What is Risk Tolerance?

2010-06-29 / Risk Tolerance / 0 Comments

In the online course feedback, people have asked how to determine risk tolerance in their enterprise risk management framework, as well as a risk appetite definition. ERM has inherited a collection of terms from the world of financial risk management – risk tolerance and risk appetite are two – and people have difficulty making sense of them when applying risk methods to the wide variety of working contexts that ERM comprehends. Let’s review first the conventional connotation of risk tolerance.

Risk Tolerance and Risk Appetite in Finance
Risk tolerance in personal finance is of course the degree of willingness to accept risk of loss in an investment portfolio (in anticipation of correspondingly higher degrees of return). An individual will fill out one of those questionnaires to acquire a rating, such as low, medium or high, and then select investments, perhaps on the basis of the measure of historical volatility (beta risk).

In corporate finance, the firm might publicize a statement indicating a general stance or attitude regarding the degree of risk it will usually take on. A “required rate of return”, set by policy, is a risk-adjusted percentage return on capital, used as a guideline to evaluate project proposals. It therefore indicates a degree of risk tolerance. We characterized risk tolerance in a previous post as degree of variability or volatility that the organization’s capital structure can support.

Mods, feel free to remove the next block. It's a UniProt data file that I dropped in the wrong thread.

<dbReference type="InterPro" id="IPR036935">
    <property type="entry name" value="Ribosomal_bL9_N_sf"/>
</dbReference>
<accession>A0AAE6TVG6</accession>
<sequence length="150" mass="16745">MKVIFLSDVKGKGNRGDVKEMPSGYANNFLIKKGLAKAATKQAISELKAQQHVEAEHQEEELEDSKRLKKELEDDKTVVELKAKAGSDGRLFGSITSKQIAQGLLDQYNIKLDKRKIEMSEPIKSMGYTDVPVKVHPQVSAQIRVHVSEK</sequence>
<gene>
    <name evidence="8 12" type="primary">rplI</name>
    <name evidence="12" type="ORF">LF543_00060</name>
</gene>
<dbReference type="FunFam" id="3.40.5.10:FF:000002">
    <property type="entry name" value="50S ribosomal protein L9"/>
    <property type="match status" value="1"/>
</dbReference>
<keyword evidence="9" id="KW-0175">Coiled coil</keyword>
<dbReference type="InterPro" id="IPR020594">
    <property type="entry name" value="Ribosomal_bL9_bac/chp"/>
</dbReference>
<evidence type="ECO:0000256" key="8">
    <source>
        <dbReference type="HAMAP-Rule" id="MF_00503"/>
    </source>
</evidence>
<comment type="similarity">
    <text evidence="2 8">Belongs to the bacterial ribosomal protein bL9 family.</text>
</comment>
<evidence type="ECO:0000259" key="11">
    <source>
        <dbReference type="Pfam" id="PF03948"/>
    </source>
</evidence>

A few accounting firms’ white papers on risk tolerance (just Google it) discuss the closely related term “risk appetite”, as well as “risk capacity”, and agree that various stakeholders will have different appetites for risk: an investor want s to see a return, while policyholders or rating agencies want to see the risk of default minimized. Risk tolerance might be defined as exactly how much capital the firm wants to risk.

But I think the question for many enterprise risk managers is: how does all this translate into risk tolerance, not strictly in financial terms, but for the strategic and operational objectives in my manufacturing facility / university / software firm / health services organization / etc.? The finance definitions are not suited.

Performance Measures
I’m going to digress, but it’s relevant. This reminds me of when I was giving my final report for the master’s program in public admin. My project involved developing performance measures for electronic service delivery – specifically, electronic payment options for banking/cash management branch. There was a suite of payment programs, each in a different stage of maturity and serving different clients.

Now, here’s the point: the performance measures for these programs necessarily were of many different types and qualities. They ran the gamut from reliable calculations of savings-per-transaction, with year-over-year percentage changes in take-up and acceptance by clients, to mere indicator data showing simple numbers of transactions completed, to anecdotal reporting and narrative for those programs having no data. In other words, you have to assess the validity and relevance of quantitative measures, and recognize the value of qualitative analysis.